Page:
Teela Hart

Surviving Domestic Violence

Prescription-Drugs


10 Comments

The World Continued to Turn


It is true.  I married an abusive narcissist.  It was a poor decision; however, in my defense he presented himself very well.  He was a kind, humble, Christian, man looking for a kind, humble, Christian woman.  It seemed only logical that we join forces, forming a kind, humble, Christian couple.

The problem came, when after 2 weeks of marriage, he revealed to me that he was a member of the KKK, and a prospect for the Hell’s Angels.  The fact that he was trying to be a better person and move on from these things gave way for the compulsion to overlook these horrifying confessions.

After picking up my jaw from the floor, he declared yet another unspeakable revelation.  “I almost killed my ex-girlfriend; I was choking the life out of her and my brother broke a Pepsi bottle over my nose to get me to let her go.  But she was a crazy bitch; she attacked me first and talked trash about my daddy.”

He went on.  “Please believe me, I’m a changed man.  I will quit the KKK and the Hell’s Angels and I will never, ever, ever, put my hands on you in anger.  My father used to beat me like a grown man when I was a child, I will never forget what he said as he beat me with clothes hangers and drop cords, ‘son, I am going to beat you as hard as God will let me.’”  “  I will never do that to my children and I could never do that to you.”

My heart broke into pieces for Jon as I imagined him a small, defenseless, child battered at the hands of a full-grown man.  Jon’s mother left his father after 19 years of marriage, and proclaimed the whole time that his father had never struck his mother.  I, in turn hated his mother, who had already passed, for allowing her son and herself to suffer such abuse and I hated his father for perpetrating it. I had no idea I would be Jon’s mother one day.

I could not understand why a neighbor did not tell someone, or why family members never intervened, or why his mother did not leave long before 19 years had gone by.  I wanted to help Jon.  I wanted to make him better.  I wanted him to know what it felt like to be loved by someone who would never hurt him.  I believed in the power of God to heal his wounds and so I proceeded on the rescue mission facing me.

I ignored the red flags, I turned a blind eye to his shenanigans and my children and I paid a hefty price that will likely haunt us for the rest of our lives.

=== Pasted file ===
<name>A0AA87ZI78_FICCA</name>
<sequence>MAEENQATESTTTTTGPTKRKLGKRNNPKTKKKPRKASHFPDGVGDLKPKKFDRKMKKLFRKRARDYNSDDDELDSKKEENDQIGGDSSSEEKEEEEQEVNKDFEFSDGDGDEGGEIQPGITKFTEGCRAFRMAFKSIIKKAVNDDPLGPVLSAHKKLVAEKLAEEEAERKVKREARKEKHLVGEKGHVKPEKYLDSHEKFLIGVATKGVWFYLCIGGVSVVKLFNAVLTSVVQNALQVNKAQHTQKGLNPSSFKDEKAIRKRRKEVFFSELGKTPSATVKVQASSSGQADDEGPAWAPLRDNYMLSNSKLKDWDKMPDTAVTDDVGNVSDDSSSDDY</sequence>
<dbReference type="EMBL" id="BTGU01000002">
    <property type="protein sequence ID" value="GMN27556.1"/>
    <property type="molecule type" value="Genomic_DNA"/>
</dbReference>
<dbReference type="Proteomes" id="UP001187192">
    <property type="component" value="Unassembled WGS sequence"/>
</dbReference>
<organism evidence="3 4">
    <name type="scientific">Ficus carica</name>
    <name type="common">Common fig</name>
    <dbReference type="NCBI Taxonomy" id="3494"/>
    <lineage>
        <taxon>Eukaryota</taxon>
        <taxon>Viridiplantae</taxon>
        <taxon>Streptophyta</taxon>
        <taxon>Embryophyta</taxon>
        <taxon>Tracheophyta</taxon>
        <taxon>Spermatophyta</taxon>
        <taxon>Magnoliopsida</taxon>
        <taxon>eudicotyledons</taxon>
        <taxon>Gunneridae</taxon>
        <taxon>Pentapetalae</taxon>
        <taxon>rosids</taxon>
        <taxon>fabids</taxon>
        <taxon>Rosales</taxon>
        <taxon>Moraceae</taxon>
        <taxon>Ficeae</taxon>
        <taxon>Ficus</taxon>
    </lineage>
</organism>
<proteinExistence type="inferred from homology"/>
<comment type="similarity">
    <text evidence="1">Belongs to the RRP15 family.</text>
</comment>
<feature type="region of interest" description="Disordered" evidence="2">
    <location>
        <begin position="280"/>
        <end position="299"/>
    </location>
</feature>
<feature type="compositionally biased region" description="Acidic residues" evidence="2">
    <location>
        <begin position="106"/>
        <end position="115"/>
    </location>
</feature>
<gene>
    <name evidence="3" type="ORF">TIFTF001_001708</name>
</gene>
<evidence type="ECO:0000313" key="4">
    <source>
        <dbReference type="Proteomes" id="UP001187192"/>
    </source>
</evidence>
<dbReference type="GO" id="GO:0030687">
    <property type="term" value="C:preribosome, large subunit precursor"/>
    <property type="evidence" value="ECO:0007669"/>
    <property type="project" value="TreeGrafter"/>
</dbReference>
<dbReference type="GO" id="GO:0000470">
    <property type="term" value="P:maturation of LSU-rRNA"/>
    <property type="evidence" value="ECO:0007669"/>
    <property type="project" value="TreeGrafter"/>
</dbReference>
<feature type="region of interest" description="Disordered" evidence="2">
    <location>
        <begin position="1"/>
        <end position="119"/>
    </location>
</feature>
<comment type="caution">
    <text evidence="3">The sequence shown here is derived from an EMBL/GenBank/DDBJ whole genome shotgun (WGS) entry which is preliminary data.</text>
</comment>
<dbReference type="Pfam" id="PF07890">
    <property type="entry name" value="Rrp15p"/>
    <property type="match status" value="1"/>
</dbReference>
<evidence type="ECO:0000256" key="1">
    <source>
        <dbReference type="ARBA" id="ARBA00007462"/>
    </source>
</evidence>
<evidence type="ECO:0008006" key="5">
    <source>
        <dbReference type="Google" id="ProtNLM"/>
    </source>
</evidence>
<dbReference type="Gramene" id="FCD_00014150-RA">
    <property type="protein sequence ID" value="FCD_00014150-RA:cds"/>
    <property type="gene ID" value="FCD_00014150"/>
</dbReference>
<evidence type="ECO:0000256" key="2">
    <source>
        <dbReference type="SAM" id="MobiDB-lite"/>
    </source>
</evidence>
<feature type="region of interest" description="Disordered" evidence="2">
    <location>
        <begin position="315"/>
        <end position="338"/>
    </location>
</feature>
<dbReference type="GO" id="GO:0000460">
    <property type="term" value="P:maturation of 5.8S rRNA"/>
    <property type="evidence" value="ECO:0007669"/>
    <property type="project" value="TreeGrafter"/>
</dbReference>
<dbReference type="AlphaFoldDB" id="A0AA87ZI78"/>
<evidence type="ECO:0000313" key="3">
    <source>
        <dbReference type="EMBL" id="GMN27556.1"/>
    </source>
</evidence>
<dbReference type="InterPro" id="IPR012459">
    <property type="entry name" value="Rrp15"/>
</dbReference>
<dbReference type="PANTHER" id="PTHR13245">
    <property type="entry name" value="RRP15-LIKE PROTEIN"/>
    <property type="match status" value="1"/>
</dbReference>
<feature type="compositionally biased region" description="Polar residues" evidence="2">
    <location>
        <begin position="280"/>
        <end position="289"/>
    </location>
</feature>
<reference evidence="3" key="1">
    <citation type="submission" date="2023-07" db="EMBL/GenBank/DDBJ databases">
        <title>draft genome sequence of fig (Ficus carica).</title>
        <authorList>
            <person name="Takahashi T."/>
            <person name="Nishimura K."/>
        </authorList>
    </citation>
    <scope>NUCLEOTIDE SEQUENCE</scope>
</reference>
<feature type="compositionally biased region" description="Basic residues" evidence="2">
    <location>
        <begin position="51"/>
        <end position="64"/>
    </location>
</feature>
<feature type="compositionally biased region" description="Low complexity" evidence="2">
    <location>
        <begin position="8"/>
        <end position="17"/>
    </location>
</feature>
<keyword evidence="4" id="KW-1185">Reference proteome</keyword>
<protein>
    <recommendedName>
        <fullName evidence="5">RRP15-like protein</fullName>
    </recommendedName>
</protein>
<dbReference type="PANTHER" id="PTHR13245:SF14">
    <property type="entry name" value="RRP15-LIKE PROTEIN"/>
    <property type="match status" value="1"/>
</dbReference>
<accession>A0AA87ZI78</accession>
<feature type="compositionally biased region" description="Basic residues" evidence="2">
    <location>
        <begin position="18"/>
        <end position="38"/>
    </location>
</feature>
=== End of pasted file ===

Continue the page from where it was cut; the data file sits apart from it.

Upon realizing that no amounts of love, assurances, yes sirs and no sirs, perfect housekeeping, or perfect “wifing” would ever make a difference with Jon , I felt destitute.  He continued to berate and abuse me; several times, he actually slapped my face while getting ready for church and loved me like a princess in the presence of the church family.

Alone in the bed, I had made for myself, destitute and suffering both physically and emotionally, I made the fateful decision to medicate not only my physical pains but also my emotional pains.  I found that my painkillers worked wonders for numbing the insatiable anguish dwelling deep within.  I no longer belonged to my children, my husband, or myself.  I now belonged to a new lover.  One that was always present down that dark desert highway.

The world continued to turn and I sank lower than I could have ever imagined.  Angrily, I survived many attempts to end my life and after two coma’s and a final decision to do it “right” this time I called the pharmacy to inform them I would be there the next day to pick up my bottle of 240 pain pills.  In my mind, I had twelve hours to live, therefore, I curled up in a fetal position underneath my blood red throw.  However, as fate would have it, a tiny hand touched my shoulder and the words, “I need you Mommy” pierced my heart (See “I need you Mommy”).

The following day I took myself to rehab, detoxed my drug-ridden body, and hashed my plans to escape the streets of hell that Jon had so carefully constructed just for me.

If I could do it all over again, I would have pulled myself up by my bootstraps, flushed the drugs down the toilet and I would have run, and run hard, and I would have never looked back.

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